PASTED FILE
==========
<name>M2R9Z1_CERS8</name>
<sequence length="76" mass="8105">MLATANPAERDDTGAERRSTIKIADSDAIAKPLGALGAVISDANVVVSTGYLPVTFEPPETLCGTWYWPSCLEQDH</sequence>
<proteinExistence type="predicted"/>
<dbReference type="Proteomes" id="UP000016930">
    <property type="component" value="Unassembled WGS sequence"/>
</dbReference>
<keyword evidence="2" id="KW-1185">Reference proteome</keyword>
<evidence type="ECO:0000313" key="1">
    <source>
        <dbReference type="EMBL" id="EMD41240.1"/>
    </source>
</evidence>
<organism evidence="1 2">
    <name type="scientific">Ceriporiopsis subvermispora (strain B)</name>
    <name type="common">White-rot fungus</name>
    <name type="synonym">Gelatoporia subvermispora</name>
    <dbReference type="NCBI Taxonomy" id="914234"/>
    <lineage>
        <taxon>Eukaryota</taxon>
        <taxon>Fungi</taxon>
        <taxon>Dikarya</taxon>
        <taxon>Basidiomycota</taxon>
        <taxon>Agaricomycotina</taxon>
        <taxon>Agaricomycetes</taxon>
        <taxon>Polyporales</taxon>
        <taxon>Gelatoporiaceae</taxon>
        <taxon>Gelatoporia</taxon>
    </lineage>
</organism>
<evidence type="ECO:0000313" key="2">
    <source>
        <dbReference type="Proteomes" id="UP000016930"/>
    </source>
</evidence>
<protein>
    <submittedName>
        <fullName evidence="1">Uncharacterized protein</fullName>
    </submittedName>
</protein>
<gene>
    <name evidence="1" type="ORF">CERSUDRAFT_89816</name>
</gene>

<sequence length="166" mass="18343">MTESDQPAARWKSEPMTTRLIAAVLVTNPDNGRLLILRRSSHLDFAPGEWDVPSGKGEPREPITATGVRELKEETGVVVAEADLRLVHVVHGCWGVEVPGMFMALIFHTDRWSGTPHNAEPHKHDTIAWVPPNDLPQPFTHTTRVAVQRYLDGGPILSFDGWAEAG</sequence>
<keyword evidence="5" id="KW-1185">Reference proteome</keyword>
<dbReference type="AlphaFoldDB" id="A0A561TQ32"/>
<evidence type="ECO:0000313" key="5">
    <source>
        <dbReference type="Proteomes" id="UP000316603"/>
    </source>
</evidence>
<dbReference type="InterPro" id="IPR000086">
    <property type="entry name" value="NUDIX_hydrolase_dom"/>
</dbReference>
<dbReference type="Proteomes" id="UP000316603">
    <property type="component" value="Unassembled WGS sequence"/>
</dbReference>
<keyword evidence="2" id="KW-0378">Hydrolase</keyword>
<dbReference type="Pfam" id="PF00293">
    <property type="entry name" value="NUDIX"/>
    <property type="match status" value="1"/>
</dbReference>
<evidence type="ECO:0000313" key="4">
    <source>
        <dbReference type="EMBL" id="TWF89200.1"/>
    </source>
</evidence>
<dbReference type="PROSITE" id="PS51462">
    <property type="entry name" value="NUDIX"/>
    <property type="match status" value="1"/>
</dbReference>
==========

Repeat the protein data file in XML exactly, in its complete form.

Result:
<name>M2R9Z1_CERS8</name>
<sequence length="76" mass="8105">MLATANPAERDDTGAERRSTIKIADSDAIAKPLGALGAVISDANVVVSTGYLPVTFEPPETLCGTWYWPSCLEQDH</sequence>
<proteinExistence type="predicted"/>
<dbReference type="Proteomes" id="UP000016930">
    <property type="component" value="Unassembled WGS sequence"/>
</dbReference>
<keyword evidence="2" id="KW-1185">Reference proteome</keyword>
<evidence type="ECO:0000313" key="1">
    <source>
        <dbReference type="EMBL" id="EMD41240.1"/>
    </source>
</evidence>
<organism evidence="1 2">
    <name type="scientific">Ceriporiopsis subvermispora (strain B)</name>
    <name type="common">White-rot fungus</name>
    <name type="synonym">Gelatoporia subvermispora</name>
    <dbReference type="NCBI Taxonomy" id="914234"/>
    <lineage>
        <taxon>Eukaryota</taxon>
        <taxon>Fungi</taxon>
        <taxon>Dikarya</taxon>
        <taxon>Basidiomycota</taxon>
        <taxon>Agaricomycotina</taxon>
        <taxon>Agaricomycetes</taxon>
        <taxon>Polyporales</taxon>
        <taxon>Gelatoporiaceae</taxon>
        <taxon>Gelatoporia</taxon>
    </lineage>
</organism>
<evidence type="ECO:0000313" key="2">
    <source>
        <dbReference type="Proteomes" id="UP000016930"/>
    </source>
</evidence>
<protein>
    <submittedName>
        <fullName evidence="1">Uncharacterized protein</fullName>
    </submittedName>
</protein>
<gene>
    <name evidence="1" type="ORF">CERSUDRAFT_89816</name>
</gene>

<sequence length="166" mass="18343">MTESDQPAARWKSEPMTTRLIAAVLVTNPDNGRLLILRRSSHLDFAPGEWDVPSGKGEPREPITATGVRELKEETGVVVAEADLRLVHVVHGCWGVEVPGMFMALIFHTDRWSGTPHNAEPHKHDTIAWVPPNDLPQPFTHTTRVAVQRYLDGGPILSFDGWAEAG</sequence>
<keyword evidence="5" id="KW-1185">Reference proteome</keyword>
<dbReference type="AlphaFoldDB" id="A0A561TQ32"/>
<evidence type="ECO:0000313" key="5">
    <source>
        <dbReference type="Proteomes" id="UP000316603"/>
    </source>
</evidence>
<dbReference type="InterPro" id="IPR000086">
    <property type="entry name" value="NUDIX_hydrolase_dom"/>
</dbReference>
<dbReference type="Proteomes" id="UP000316603">
    <property type="component" value="Unassembled WGS sequence"/>
</dbReference>
<keyword evidence="2" id="KW-0378">Hydrolase</keyword>
<dbReference type="Pfam" id="PF00293">
    <property type="entry name" value="NUDIX"/>
    <property type="match status" value="1"/>
</dbReference>
<evidence type="ECO:0000313" key="4">
    <source>
        <dbReference type="EMBL" id="TWF89200.1"/>
    </source>
</evidence>
<dbReference type="PROSITE" id="PS51462">
    <property type="entry name" value="NUDIX"/>
    <property type="match status" value="1"/>
</dbReference>